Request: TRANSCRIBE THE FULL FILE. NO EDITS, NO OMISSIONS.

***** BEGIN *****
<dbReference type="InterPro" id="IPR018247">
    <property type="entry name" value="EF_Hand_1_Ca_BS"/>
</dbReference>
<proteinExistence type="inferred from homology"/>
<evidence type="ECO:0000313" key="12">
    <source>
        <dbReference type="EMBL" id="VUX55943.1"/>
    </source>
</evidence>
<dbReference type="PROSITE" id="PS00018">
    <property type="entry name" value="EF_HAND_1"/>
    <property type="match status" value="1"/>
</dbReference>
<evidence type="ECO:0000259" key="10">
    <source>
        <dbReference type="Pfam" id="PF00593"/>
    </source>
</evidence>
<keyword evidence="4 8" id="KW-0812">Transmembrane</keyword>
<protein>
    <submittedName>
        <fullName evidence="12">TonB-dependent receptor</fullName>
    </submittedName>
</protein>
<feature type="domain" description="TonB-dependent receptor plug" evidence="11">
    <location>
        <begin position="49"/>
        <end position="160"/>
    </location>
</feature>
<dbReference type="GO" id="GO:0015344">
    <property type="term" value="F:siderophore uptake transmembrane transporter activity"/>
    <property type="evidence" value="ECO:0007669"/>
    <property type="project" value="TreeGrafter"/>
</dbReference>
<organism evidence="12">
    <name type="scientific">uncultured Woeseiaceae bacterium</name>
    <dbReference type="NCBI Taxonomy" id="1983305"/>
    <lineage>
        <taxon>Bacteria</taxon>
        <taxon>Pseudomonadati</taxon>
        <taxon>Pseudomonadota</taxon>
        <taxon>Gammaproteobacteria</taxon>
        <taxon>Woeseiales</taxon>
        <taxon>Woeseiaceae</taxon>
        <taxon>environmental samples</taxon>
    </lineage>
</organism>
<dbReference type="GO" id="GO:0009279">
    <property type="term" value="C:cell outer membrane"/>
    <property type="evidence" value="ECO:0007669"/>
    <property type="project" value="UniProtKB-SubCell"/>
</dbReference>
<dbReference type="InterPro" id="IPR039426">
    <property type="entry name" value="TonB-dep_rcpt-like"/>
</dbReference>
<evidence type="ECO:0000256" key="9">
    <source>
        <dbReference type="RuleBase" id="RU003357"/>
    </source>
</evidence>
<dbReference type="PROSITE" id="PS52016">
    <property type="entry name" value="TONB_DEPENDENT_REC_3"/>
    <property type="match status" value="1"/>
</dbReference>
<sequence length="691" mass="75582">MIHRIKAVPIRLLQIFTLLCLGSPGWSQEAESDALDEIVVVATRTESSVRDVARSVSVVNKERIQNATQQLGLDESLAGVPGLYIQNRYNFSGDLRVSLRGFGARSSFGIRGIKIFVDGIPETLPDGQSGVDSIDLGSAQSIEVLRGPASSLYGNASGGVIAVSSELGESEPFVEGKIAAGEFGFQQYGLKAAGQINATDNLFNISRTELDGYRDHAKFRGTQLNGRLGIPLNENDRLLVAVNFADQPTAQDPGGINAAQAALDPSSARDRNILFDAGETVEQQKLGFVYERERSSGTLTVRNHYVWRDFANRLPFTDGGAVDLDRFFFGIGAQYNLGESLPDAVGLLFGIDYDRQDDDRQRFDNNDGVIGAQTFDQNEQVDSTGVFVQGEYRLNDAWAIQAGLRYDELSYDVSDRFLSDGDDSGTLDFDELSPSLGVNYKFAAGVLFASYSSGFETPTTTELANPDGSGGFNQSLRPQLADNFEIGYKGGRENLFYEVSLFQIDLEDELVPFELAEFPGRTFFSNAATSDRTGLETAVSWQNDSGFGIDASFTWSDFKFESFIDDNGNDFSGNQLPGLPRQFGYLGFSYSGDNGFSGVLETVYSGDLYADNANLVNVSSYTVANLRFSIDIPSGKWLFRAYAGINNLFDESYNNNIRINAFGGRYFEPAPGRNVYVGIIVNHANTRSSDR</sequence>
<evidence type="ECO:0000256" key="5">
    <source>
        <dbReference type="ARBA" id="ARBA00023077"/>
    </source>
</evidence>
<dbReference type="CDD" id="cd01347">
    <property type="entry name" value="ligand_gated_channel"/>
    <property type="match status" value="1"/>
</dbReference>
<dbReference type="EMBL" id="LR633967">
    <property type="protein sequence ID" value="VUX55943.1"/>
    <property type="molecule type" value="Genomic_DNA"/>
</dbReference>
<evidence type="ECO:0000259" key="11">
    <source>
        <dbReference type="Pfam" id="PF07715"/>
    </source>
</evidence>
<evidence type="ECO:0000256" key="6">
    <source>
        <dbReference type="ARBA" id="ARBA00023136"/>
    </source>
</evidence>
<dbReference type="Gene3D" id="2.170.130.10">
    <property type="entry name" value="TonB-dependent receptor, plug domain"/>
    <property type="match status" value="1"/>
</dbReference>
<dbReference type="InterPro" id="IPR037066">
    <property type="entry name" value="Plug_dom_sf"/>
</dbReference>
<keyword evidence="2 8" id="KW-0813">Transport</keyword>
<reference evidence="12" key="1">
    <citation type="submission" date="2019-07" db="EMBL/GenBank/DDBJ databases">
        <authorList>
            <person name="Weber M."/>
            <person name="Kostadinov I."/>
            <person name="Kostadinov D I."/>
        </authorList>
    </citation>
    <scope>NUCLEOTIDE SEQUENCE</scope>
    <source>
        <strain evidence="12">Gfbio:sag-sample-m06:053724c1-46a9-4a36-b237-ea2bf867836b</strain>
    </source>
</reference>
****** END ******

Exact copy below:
<dbReference type="InterPro" id="IPR018247">
    <property type="entry name" value="EF_Hand_1_Ca_BS"/>
</dbReference>
<proteinExistence type="inferred from homology"/>
<evidence type="ECO:0000313" key="12">
    <source>
        <dbReference type="EMBL" id="VUX55943.1"/>
    </source>
</evidence>
<dbReference type="PROSITE" id="PS00018">
    <property type="entry name" value="EF_HAND_1"/>
    <property type="match status" value="1"/>
</dbReference>
<evidence type="ECO:0000259" key="10">
    <source>
        <dbReference type="Pfam" id="PF00593"/>
    </source>
</evidence>
<keyword evidence="4 8" id="KW-0812">Transmembrane</keyword>
<protein>
    <submittedName>
        <fullName evidence="12">TonB-dependent receptor</fullName>
    </submittedName>
</protein>
<feature type="domain" description="TonB-dependent receptor plug" evidence="11">
    <location>
        <begin position="49"/>
        <end position="160"/>
    </location>
</feature>
<dbReference type="GO" id="GO:0015344">
    <property type="term" value="F:siderophore uptake transmembrane transporter activity"/>
    <property type="evidence" value="ECO:0007669"/>
    <property type="project" value="TreeGrafter"/>
</dbReference>
<organism evidence="12">
    <name type="scientific">uncultured Woeseiaceae bacterium</name>
    <dbReference type="NCBI Taxonomy" id="1983305"/>
    <lineage>
        <taxon>Bacteria</taxon>
        <taxon>Pseudomonadati</taxon>
        <taxon>Pseudomonadota</taxon>
        <taxon>Gammaproteobacteria</taxon>
        <taxon>Woeseiales</taxon>
        <taxon>Woeseiaceae</taxon>
        <taxon>environmental samples</taxon>
    </lineage>
</organism>
<dbReference type="GO" id="GO:0009279">
    <property type="term" value="C:cell outer membrane"/>
    <property type="evidence" value="ECO:0007669"/>
    <property type="project" value="UniProtKB-SubCell"/>
</dbReference>
<dbReference type="InterPro" id="IPR039426">
    <property type="entry name" value="TonB-dep_rcpt-like"/>
</dbReference>
<evidence type="ECO:0000256" key="9">
    <source>
        <dbReference type="RuleBase" id="RU003357"/>
    </source>
</evidence>
<dbReference type="PROSITE" id="PS52016">
    <property type="entry name" value="TONB_DEPENDENT_REC_3"/>
    <property type="match status" value="1"/>
</dbReference>
<sequence length="691" mass="75582">MIHRIKAVPIRLLQIFTLLCLGSPGWSQEAESDALDEIVVVATRTESSVRDVARSVSVVNKERIQNATQQLGLDESLAGVPGLYIQNRYNFSGDLRVSLRGFGARSSFGIRGIKIFVDGIPETLPDGQSGVDSIDLGSAQSIEVLRGPASSLYGNASGGVIAVSSELGESEPFVEGKIAAGEFGFQQYGLKAAGQINATDNLFNISRTELDGYRDHAKFRGTQLNGRLGIPLNENDRLLVAVNFADQPTAQDPGGINAAQAALDPSSARDRNILFDAGETVEQQKLGFVYERERSSGTLTVRNHYVWRDFANRLPFTDGGAVDLDRFFFGIGAQYNLGESLPDAVGLLFGIDYDRQDDDRQRFDNNDGVIGAQTFDQNEQVDSTGVFVQGEYRLNDAWAIQAGLRYDELSYDVSDRFLSDGDDSGTLDFDELSPSLGVNYKFAAGVLFASYSSGFETPTTTELANPDGSGGFNQSLRPQLADNFEIGYKGGRENLFYEVSLFQIDLEDELVPFELAEFPGRTFFSNAATSDRTGLETAVSWQNDSGFGIDASFTWSDFKFESFIDDNGNDFSGNQLPGLPRQFGYLGFSYSGDNGFSGVLETVYSGDLYADNANLVNVSSYTVANLRFSIDIPSGKWLFRAYAGINNLFDESYNNNIRINAFGGRYFEPAPGRNVYVGIIVNHANTRSSDR</sequence>
<evidence type="ECO:0000256" key="5">
    <source>
        <dbReference type="ARBA" id="ARBA00023077"/>
    </source>
</evidence>
<dbReference type="CDD" id="cd01347">
    <property type="entry name" value="ligand_gated_channel"/>
    <property type="match status" value="1"/>
</dbReference>
<dbReference type="EMBL" id="LR633967">
    <property type="protein sequence ID" value="VUX55943.1"/>
    <property type="molecule type" value="Genomic_DNA"/>
</dbReference>
<evidence type="ECO:0000259" key="11">
    <source>
        <dbReference type="Pfam" id="PF07715"/>
    </source>
</evidence>
<evidence type="ECO:0000256" key="6">
    <source>
        <dbReference type="ARBA" id="ARBA00023136"/>
    </source>
</evidence>
<dbReference type="Gene3D" id="2.170.130.10">
    <property type="entry name" value="TonB-dependent receptor, plug domain"/>
    <property type="match status" value="1"/>
</dbReference>
<dbReference type="InterPro" id="IPR037066">
    <property type="entry name" value="Plug_dom_sf"/>
</dbReference>
<keyword evidence="2 8" id="KW-0813">Transport</keyword>
<reference evidence="12" key="1">
    <citation type="submission" date="2019-07" db="EMBL/GenBank/DDBJ databases">
        <authorList>
            <person name="Weber M."/>
            <person name="Kostadinov I."/>
            <person name="Kostadinov D I."/>
        </authorList>
    </citation>
    <scope>NUCLEOTIDE SEQUENCE</scope>
    <source>
        <strain evidence="12">Gfbio:sag-sample-m06:053724c1-46a9-4a36-b237-ea2bf867836b</strain>
    </source>
</reference>